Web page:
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Growth study of cri du chat syndrome

Abstract

We compared the growth of children with cri du chat (5p−) syndrome with the 1990 UK growth curves. Most subjects had impaired growth, particularly of head circumference. The more emaciated the child the more pronounced the microcephaly, showing the need for growth and nutrition monitoring.

  • cri du chat
  • stature
  • weight
  • body mass index
  • mid head circumference

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Impaired growth is common in cri du chat (5p−) syndrome (CDCS) and, with international collaboration, syndrome specific growth charts have been published.1 The skewed distribution of weight in CDCS towards underweight must be considered when using these charts, and because of differences between ethnic populations it is important that they are used in conjunction with reference data for the general population of a child's country of origin.

The loss of genes in CDCS may influence growth directly, through gene products modifying metabolic pathways, and indirectly, because of feeding difficulties resulting in malnutrition. Feeding problems are common in CDCS and parents reported receiving little or no help from professionals with regard to feeding problems extending beyond early infancy.2

We aimed to compare the anthropometric measurements of British Isles white children with CDCS with the cross sectional stature, weight, body mass index, and head circumference reference curves for the UK, 1990.3 4

This cross sectional comparative study is part of a larger nutritional and anthropometric project begun in 1995, which received ethical approval from the Research Ethical Committee of the University of Ulster.

Methods

Subjects were recruited through the Cri du Chat Syndrome Support Group. All measurements were taken by trained professionals. The average of three measurements was recorded. Body mass index (BMI) was calculated.

Data were analysed using the 1996 revision of the Child Growth Foundation's growth reference program, which allows the conversion of each measurement to a standard deviation score (z score).

Results

There were 30 girls and 27 boys (age range 0.5–16.67 years, mean 5.55, SD 4.18) with CDCS in the sample, approximately 38% of the cohort aged under 23 years known to the support group in September 1999. Table 1 shows results of growth measurements. Gender differences in standard deviation scores were not statistically significant. There was a statistically significant correlation between mid head circumference for age and BMI for age (r = 0.56, p < 0.01, one tailed test).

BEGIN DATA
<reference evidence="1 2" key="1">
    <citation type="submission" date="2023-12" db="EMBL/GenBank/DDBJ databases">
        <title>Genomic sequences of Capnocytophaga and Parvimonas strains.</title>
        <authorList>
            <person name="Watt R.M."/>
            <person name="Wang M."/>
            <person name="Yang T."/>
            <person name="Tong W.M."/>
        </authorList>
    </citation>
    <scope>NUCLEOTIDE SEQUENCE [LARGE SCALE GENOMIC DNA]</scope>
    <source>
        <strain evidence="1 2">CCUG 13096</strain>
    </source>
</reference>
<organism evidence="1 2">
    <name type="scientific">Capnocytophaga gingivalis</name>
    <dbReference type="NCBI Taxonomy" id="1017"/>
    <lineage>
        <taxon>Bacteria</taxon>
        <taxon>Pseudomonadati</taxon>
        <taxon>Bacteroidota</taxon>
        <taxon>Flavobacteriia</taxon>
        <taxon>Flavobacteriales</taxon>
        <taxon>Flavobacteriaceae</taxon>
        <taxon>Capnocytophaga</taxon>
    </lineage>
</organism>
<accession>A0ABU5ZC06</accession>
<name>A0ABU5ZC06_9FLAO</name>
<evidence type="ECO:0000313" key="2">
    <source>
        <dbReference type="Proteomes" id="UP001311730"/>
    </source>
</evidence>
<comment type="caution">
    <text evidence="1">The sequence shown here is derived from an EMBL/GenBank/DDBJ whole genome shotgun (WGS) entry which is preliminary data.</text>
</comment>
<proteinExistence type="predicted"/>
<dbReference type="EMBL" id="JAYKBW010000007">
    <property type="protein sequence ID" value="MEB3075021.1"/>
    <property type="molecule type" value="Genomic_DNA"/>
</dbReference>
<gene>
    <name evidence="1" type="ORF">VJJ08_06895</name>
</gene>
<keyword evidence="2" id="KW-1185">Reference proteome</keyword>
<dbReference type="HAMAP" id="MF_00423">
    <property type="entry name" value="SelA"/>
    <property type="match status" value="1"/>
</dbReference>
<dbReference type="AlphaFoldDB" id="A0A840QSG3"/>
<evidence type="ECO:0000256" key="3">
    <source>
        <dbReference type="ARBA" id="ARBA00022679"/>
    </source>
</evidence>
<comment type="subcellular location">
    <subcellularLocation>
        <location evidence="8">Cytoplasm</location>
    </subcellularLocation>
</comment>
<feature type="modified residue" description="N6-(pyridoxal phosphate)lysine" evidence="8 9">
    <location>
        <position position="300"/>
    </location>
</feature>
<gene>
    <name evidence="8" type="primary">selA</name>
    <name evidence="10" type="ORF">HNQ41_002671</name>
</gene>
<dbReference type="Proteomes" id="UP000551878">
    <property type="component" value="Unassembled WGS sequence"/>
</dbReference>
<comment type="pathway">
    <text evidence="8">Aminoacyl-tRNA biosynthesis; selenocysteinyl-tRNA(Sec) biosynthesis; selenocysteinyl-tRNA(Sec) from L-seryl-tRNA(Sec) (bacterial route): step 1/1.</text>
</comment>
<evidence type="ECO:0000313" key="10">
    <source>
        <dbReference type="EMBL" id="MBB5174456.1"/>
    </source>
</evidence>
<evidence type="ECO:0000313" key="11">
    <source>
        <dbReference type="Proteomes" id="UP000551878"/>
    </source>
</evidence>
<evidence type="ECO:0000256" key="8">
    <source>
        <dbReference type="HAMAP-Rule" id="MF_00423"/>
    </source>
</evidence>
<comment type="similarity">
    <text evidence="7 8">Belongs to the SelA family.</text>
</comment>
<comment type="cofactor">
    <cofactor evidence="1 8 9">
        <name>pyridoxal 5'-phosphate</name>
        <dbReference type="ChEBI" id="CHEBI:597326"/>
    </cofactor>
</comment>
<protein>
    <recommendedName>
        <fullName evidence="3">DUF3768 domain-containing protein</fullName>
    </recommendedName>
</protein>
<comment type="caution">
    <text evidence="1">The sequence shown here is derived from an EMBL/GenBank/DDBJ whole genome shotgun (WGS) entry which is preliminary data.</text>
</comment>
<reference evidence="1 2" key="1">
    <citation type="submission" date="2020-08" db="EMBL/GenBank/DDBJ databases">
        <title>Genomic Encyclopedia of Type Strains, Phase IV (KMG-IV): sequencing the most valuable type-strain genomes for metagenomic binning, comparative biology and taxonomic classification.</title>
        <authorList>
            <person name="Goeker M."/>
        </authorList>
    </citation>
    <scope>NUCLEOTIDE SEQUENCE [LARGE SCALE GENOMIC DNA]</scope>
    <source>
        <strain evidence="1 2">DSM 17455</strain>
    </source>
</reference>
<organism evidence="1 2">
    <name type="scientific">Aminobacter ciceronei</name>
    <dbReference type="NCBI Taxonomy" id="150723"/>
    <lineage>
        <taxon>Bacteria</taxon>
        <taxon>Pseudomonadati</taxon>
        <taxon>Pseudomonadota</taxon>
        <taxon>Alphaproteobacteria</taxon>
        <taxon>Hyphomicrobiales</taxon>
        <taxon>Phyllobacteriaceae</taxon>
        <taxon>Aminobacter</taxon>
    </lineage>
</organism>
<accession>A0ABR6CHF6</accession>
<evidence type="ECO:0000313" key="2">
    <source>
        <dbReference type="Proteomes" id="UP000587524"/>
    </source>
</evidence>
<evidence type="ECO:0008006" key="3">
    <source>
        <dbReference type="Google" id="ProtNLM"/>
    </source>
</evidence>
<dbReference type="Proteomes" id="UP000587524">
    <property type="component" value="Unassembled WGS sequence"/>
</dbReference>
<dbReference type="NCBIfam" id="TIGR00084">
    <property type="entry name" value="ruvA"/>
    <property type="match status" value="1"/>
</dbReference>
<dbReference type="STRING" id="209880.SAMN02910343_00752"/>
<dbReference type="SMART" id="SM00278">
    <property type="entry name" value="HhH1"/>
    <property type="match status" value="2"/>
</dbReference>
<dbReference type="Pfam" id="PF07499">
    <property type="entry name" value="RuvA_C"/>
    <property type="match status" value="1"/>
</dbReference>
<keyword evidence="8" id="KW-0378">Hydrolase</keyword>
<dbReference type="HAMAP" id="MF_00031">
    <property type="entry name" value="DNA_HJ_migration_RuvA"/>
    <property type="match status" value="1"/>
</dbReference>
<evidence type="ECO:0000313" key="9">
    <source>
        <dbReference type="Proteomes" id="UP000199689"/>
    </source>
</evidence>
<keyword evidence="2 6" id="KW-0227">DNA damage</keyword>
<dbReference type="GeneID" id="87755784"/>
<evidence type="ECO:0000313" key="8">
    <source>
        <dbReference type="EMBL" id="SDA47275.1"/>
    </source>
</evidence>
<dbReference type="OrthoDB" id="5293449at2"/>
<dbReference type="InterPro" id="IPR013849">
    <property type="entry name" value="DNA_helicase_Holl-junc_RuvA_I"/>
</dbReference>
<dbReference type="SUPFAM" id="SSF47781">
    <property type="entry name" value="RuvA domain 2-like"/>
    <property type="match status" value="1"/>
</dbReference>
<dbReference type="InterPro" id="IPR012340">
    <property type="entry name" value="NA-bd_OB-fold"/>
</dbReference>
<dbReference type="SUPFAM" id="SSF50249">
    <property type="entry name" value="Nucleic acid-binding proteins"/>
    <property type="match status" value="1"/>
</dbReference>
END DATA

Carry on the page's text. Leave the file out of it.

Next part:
Table 1

Means and standard deviations of BMI, height, weight, and head circumference standard deviation scores for all subjects

Discussion and conclusions

The wide range of standard deviation scores, and particularly the negative standard deviation scores, for each of the growth parameters shows that it is clinically relevant to assess British Isles children with CDCS using the UK 1990 centile charts. Most subjects were microcephalic, small and light for age, and the more emaciated the child the more pronounced the microcephaly.

BMI scores suggest that most children were lean, rather than emaciated, but this may reflect relatively good muscle development.2 5 Insufficient cross sectional data were available to ascertain either age of peak height velocity or BMI rebound.

We believe these results raise the question of whether some growth impaired children with CDCS suffer from undernutrition, and highlight the need for growth and nutrition monitoring.

Acknowledgments

We thank the families of the Cri du Chat Syndrome Support Group who enabled this study to be undertaken, and Ann McAteer, Sian Nonnely, Raphaela Derrick, and Anne Laverty for assistance in taking the measurements. Thanks are also extended to Margaret McKeen, Angie Stokes, Trevor Wilson, and Tam Fry, for help and advice during the preparation of the paper. Copies of the growth charts and diskette containing the age–sex specific reference values used in this study can be obtained through the Child Growth Foundation, 2 Mayfield Avenue, London W4 1PW, UK.

References

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